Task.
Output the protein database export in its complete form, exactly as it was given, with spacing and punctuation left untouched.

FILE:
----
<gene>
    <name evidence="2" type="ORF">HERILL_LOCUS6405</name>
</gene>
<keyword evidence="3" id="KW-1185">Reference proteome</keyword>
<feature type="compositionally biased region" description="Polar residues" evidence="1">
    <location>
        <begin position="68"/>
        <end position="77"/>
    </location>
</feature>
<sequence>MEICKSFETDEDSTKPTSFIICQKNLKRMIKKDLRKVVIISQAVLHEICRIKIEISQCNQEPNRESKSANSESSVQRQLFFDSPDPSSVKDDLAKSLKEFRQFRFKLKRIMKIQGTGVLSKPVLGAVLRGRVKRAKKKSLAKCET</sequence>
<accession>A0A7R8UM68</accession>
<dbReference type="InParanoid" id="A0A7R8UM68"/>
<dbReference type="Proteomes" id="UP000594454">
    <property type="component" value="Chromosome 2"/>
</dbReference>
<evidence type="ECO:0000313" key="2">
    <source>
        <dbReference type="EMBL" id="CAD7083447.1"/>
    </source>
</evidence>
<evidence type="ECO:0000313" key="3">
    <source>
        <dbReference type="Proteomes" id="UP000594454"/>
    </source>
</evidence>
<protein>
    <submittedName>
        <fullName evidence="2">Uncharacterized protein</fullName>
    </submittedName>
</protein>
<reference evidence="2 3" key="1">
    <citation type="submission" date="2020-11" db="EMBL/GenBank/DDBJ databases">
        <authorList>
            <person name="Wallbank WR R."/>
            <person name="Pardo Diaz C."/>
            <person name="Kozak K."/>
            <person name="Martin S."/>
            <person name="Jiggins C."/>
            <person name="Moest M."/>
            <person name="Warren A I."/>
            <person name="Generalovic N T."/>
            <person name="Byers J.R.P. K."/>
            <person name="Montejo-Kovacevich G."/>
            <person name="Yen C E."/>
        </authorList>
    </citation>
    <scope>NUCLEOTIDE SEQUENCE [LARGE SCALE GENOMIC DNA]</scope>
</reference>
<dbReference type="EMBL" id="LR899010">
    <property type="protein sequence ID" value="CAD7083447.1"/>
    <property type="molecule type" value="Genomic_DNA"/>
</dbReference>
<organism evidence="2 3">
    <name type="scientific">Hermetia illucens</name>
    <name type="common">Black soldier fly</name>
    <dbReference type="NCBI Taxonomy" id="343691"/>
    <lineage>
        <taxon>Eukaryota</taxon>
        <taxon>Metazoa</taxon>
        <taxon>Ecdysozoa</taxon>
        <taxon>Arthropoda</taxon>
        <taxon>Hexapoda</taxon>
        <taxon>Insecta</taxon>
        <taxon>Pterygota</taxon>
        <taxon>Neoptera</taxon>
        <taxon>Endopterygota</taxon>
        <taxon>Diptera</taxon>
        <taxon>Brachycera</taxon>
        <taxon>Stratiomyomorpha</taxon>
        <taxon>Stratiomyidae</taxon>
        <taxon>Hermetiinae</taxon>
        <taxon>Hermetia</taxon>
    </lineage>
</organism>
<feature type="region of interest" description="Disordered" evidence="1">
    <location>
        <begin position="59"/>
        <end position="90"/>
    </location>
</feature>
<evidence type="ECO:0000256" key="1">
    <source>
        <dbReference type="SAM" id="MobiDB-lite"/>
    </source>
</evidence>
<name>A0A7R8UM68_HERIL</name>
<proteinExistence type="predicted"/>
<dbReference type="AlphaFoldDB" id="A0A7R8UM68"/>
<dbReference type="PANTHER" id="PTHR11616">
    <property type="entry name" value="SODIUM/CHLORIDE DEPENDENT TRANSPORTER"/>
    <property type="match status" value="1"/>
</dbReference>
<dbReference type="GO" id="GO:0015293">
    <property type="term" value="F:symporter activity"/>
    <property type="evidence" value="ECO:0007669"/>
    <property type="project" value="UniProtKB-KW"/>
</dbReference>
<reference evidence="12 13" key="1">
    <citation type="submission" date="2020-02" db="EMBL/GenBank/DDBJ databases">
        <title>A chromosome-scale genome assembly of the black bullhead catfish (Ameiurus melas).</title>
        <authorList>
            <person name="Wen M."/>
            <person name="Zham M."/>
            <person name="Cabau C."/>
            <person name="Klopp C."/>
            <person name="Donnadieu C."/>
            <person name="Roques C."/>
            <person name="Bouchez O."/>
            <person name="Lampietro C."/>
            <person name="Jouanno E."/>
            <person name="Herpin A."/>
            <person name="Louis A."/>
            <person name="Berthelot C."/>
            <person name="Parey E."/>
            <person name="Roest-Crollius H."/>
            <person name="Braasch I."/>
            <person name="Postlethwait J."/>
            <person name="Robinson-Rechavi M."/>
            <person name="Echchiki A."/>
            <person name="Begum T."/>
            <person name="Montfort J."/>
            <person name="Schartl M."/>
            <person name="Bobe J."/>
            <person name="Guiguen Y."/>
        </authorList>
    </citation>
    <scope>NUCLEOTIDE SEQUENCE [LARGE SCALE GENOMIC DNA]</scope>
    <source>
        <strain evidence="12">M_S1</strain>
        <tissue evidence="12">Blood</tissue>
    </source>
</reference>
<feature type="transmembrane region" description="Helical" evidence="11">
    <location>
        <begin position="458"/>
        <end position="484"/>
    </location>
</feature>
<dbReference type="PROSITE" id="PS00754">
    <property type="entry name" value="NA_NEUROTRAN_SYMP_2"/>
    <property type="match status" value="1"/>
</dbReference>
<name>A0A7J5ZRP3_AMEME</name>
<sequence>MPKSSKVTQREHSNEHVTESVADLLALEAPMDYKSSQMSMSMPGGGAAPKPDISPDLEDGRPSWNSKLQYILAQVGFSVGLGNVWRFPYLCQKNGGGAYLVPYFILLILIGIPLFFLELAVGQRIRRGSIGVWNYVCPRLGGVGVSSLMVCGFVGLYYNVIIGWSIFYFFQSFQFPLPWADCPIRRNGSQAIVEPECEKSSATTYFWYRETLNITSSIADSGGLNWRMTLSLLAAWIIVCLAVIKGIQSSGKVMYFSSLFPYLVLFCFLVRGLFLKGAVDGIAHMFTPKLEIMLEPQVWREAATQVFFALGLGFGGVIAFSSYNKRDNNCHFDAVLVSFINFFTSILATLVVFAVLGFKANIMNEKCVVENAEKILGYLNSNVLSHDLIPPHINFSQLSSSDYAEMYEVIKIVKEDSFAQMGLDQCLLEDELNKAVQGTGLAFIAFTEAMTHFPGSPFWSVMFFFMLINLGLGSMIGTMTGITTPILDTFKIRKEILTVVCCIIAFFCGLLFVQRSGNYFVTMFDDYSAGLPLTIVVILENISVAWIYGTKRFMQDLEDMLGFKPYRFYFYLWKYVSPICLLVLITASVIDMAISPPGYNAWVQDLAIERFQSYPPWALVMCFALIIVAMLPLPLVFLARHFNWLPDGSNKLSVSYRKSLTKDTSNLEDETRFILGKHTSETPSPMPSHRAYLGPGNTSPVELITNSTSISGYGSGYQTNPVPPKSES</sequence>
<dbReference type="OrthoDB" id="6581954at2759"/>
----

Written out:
<gene>
    <name evidence="2" type="ORF">HERILL_LOCUS6405</name>
</gene>
<keyword evidence="3" id="KW-1185">Reference proteome</keyword>
<feature type="compositionally biased region" description="Polar residues" evidence="1">
    <location>
        <begin position="68"/>
        <end position="77"/>
    </location>
</feature>
<sequence>MEICKSFETDEDSTKPTSFIICQKNLKRMIKKDLRKVVIISQAVLHEICRIKIEISQCNQEPNRESKSANSESSVQRQLFFDSPDPSSVKDDLAKSLKEFRQFRFKLKRIMKIQGTGVLSKPVLGAVLRGRVKRAKKKSLAKCET</sequence>
<accession>A0A7R8UM68</accession>
<dbReference type="InParanoid" id="A0A7R8UM68"/>
<dbReference type="Proteomes" id="UP000594454">
    <property type="component" value="Chromosome 2"/>
</dbReference>
<evidence type="ECO:0000313" key="2">
    <source>
        <dbReference type="EMBL" id="CAD7083447.1"/>
    </source>
</evidence>
<evidence type="ECO:0000313" key="3">
    <source>
        <dbReference type="Proteomes" id="UP000594454"/>
    </source>
</evidence>
<protein>
    <submittedName>
        <fullName evidence="2">Uncharacterized protein</fullName>
    </submittedName>
</protein>
<reference evidence="2 3" key="1">
    <citation type="submission" date="2020-11" db="EMBL/GenBank/DDBJ databases">
        <authorList>
            <person name="Wallbank WR R."/>
            <person name="Pardo Diaz C."/>
            <person name="Kozak K."/>
            <person name="Martin S."/>
            <person name="Jiggins C."/>
            <person name="Moest M."/>
            <person name="Warren A I."/>
            <person name="Generalovic N T."/>
            <person name="Byers J.R.P. K."/>
            <person name="Montejo-Kovacevich G."/>
            <person name="Yen C E."/>
        </authorList>
    </citation>
    <scope>NUCLEOTIDE SEQUENCE [LARGE SCALE GENOMIC DNA]</scope>
</reference>
<dbReference type="EMBL" id="LR899010">
    <property type="protein sequence ID" value="CAD7083447.1"/>
    <property type="molecule type" value="Genomic_DNA"/>
</dbReference>
<organism evidence="2 3">
    <name type="scientific">Hermetia illucens</name>
    <name type="common">Black soldier fly</name>
    <dbReference type="NCBI Taxonomy" id="343691"/>
    <lineage>
        <taxon>Eukaryota</taxon>
        <taxon>Metazoa</taxon>
        <taxon>Ecdysozoa</taxon>
        <taxon>Arthropoda</taxon>
        <taxon>Hexapoda</taxon>
        <taxon>Insecta</taxon>
        <taxon>Pterygota</taxon>
        <taxon>Neoptera</taxon>
        <taxon>Endopterygota</taxon>
        <taxon>Diptera</taxon>
        <taxon>Brachycera</taxon>
        <taxon>Stratiomyomorpha</taxon>
        <taxon>Stratiomyidae</taxon>
        <taxon>Hermetiinae</taxon>
        <taxon>Hermetia</taxon>
    </lineage>
</organism>
<feature type="region of interest" description="Disordered" evidence="1">
    <location>
        <begin position="59"/>
        <end position="90"/>
    </location>
</feature>
<evidence type="ECO:0000256" key="1">
    <source>
        <dbReference type="SAM" id="MobiDB-lite"/>
    </source>
</evidence>
<name>A0A7R8UM68_HERIL</name>
<proteinExistence type="predicted"/>
<dbReference type="AlphaFoldDB" id="A0A7R8UM68"/>
<dbReference type="PANTHER" id="PTHR11616">
    <property type="entry name" value="SODIUM/CHLORIDE DEPENDENT TRANSPORTER"/>
    <property type="match status" value="1"/>
</dbReference>
<dbReference type="GO" id="GO:0015293">
    <property type="term" value="F:symporter activity"/>
    <property type="evidence" value="ECO:0007669"/>
    <property type="project" value="UniProtKB-KW"/>
</dbReference>
<reference evidence="12 13" key="1">
    <citation type="submission" date="2020-02" db="EMBL/GenBank/DDBJ databases">
        <title>A chromosome-scale genome assembly of the black bullhead catfish (Ameiurus melas).</title>
        <authorList>
            <person name="Wen M."/>
            <person name="Zham M."/>
            <person name="Cabau C."/>
            <person name="Klopp C."/>
            <person name="Donnadieu C."/>
            <person name="Roques C."/>
            <person name="Bouchez O."/>
            <person name="Lampietro C."/>
            <person name="Jouanno E."/>
            <person name="Herpin A."/>
            <person name="Louis A."/>
            <person name="Berthelot C."/>
            <person name="Parey E."/>
            <person name="Roest-Crollius H."/>
            <person name="Braasch I."/>
            <person name="Postlethwait J."/>
            <person name="Robinson-Rechavi M."/>
            <person name="Echchiki A."/>
            <person name="Begum T."/>
            <person name="Montfort J."/>
            <person name="Schartl M."/>
            <person name="Bobe J."/>
            <person name="Guiguen Y."/>
        </authorList>
    </citation>
    <scope>NUCLEOTIDE SEQUENCE [LARGE SCALE GENOMIC DNA]</scope>
    <source>
        <strain evidence="12">M_S1</strain>
        <tissue evidence="12">Blood</tissue>
    </source>
</reference>
<feature type="transmembrane region" description="Helical" evidence="11">
    <location>
        <begin position="458"/>
        <end position="484"/>
    </location>
</feature>
<dbReference type="PROSITE" id="PS00754">
    <property type="entry name" value="NA_NEUROTRAN_SYMP_2"/>
    <property type="match status" value="1"/>
</dbReference>
<name>A0A7J5ZRP3_AMEME</name>
<sequence>MPKSSKVTQREHSNEHVTESVADLLALEAPMDYKSSQMSMSMPGGGAAPKPDISPDLEDGRPSWNSKLQYILAQVGFSVGLGNVWRFPYLCQKNGGGAYLVPYFILLILIGIPLFFLELAVGQRIRRGSIGVWNYVCPRLGGVGVSSLMVCGFVGLYYNVIIGWSIFYFFQSFQFPLPWADCPIRRNGSQAIVEPECEKSSATTYFWYRETLNITSSIADSGGLNWRMTLSLLAAWIIVCLAVIKGIQSSGKVMYFSSLFPYLVLFCFLVRGLFLKGAVDGIAHMFTPKLEIMLEPQVWREAATQVFFALGLGFGGVIAFSSYNKRDNNCHFDAVLVSFINFFTSILATLVVFAVLGFKANIMNEKCVVENAEKILGYLNSNVLSHDLIPPHINFSQLSSSDYAEMYEVIKIVKEDSFAQMGLDQCLLEDELNKAVQGTGLAFIAFTEAMTHFPGSPFWSVMFFFMLINLGLGSMIGTMTGITTPILDTFKIRKEILTVVCCIIAFFCGLLFVQRSGNYFVTMFDDYSAGLPLTIVVILENISVAWIYGTKRFMQDLEDMLGFKPYRFYFYLWKYVSPICLLVLITASVIDMAISPPGYNAWVQDLAIERFQSYPPWALVMCFALIIVAMLPLPLVFLARHFNWLPDGSNKLSVSYRKSLTKDTSNLEDETRFILGKHTSETPSPMPSHRAYLGPGNTSPVELITNSTSISGYGSGYQTNPVPPKSES</sequence>
<dbReference type="OrthoDB" id="6581954at2759"/>